# Difference in induced current, when magnetic field “span” is reduced?

A conductor of known volume $(V)$ passes a uniform magnetic field$(B)$with a constant velocity $(v)$ the conductor is a source of induced EMF, a power source to a circuit. The induced EMF can be calculated via formula: $$\epsilon = -vBL$$

A diagram of this:

The conductor has resitance$(R)$ and induces current equal to:

$$I = \frac{V}{R}$$

Excluding all other factors that would retard the motion, what would happen if the magnetic field span is reduced? Span; meaning It covers a smaller volume(i.e area) of the conductor at the same magnetic field strength as before, moving at the same velocity:

From the motional EMF formula, if all the vairbales are the same $(v,B,L)$ it should induce the same $\epsilon$, however, the induced current would be less? Although the resistance is still the same...? Or does one of the formulas fail/incorrect in my assumptions?

Here is where I think, ohm's law in calculating the induced current would be invalid?

The voltage V that you're computing would be induced between the upper and lower sides of your orange block, and $L$ in your computation is the distance between these two sides. This voltage is induced between any two opposite points on the upper and lower sides provided they are in the area that is covered by the magnetic field. If you connect a wire with resistance $R$ between these points, then you'll get current $I=V/R$ out. Thus, what changes if you decrease the area covered by the magnetic field, is that the points where the wire is connected will leave the field quicker, and you will draw current during a smaller amount of time.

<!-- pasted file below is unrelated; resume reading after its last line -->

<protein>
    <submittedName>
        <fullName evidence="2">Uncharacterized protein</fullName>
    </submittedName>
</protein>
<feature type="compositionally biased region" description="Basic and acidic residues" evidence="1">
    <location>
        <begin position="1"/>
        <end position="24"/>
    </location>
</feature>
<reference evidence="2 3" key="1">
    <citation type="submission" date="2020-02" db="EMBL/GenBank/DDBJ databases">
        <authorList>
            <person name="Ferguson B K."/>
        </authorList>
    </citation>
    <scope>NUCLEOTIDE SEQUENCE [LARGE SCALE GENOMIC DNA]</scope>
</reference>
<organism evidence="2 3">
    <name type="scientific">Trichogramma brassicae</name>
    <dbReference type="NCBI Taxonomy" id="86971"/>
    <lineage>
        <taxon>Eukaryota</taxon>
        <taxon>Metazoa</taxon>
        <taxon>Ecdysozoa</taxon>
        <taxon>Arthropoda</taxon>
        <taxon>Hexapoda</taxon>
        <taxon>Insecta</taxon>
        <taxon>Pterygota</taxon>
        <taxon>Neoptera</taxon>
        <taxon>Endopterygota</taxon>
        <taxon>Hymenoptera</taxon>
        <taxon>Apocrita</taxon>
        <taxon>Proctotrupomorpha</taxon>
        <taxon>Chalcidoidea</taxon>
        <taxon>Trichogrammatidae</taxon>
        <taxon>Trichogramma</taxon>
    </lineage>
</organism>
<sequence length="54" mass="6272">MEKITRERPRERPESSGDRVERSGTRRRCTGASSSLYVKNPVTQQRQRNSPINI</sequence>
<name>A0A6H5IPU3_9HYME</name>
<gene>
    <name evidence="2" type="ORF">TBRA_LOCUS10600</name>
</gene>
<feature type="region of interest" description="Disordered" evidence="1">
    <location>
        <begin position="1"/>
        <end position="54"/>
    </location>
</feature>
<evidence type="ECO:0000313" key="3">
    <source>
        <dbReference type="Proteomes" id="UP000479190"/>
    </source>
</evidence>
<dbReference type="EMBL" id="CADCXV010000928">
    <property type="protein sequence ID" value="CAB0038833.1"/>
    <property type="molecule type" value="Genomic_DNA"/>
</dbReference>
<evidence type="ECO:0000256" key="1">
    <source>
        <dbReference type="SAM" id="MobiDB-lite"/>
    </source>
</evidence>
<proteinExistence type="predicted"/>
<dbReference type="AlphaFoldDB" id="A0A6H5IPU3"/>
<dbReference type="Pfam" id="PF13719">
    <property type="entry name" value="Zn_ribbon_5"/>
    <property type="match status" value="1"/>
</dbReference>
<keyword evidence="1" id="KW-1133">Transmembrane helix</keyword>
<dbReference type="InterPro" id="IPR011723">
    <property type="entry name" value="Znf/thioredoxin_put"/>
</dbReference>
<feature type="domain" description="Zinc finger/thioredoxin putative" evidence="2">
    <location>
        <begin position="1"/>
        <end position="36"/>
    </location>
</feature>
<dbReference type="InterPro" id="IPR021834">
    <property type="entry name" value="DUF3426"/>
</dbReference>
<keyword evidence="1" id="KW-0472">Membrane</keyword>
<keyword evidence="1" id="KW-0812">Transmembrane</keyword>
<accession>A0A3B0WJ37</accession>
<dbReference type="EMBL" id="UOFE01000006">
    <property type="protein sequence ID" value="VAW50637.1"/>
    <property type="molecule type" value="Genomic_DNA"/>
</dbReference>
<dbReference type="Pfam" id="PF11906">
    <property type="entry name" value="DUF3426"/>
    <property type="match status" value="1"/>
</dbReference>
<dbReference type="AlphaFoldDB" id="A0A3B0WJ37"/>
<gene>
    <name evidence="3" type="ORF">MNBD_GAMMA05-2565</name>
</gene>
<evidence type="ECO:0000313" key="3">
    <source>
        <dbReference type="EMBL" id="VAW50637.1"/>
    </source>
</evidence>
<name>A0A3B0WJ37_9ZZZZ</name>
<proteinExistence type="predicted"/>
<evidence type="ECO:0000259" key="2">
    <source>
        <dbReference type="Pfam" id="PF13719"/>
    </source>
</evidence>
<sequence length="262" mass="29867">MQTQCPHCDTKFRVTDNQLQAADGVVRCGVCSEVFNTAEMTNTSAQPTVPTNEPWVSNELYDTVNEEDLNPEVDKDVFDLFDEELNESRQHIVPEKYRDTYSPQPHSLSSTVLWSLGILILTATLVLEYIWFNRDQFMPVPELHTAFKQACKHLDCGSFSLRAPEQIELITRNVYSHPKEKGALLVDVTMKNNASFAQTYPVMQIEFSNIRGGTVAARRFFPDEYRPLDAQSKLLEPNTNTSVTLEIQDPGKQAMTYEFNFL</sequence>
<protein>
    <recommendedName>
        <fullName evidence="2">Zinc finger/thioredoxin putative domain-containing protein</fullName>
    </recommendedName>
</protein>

If you use the whole upper and lower sides as thick wires, then the relevant resistance is $R=\sigma/l$ where $\sigma$ is an appropriate resistivity and $l$ the span of the block that is covered by the magnetic field. Then the current is given by $I=V/R=V*l/\sigma$. From here you see that the smaller the span $l$ the less current will be drawn.
• More focused about using the whole upper and lower side, focusing on $V$ prior to $I$, it would be less than the first figure? $V$ = $V_i$ * $Z_2$/ $(Z_1 + Z_2)$? Where Z2 is the resistance outside the magnetic field, Z1 is the resistance inside the magnetic field. Voltage is divide due to the parts of the conductor outside the magnetic field? – Pupil Aug 8 '15 at 4:49
• As you said yourself, as long as the parameters $(v, B, L)$ are fixed, the induced voltage $V$ is also fixed in terms of these parameters. – Stan Aug 8 '15 at 5:59
• yep:) as long as $B$ is not equal zero. – Stan Aug 11 '15 at 9:21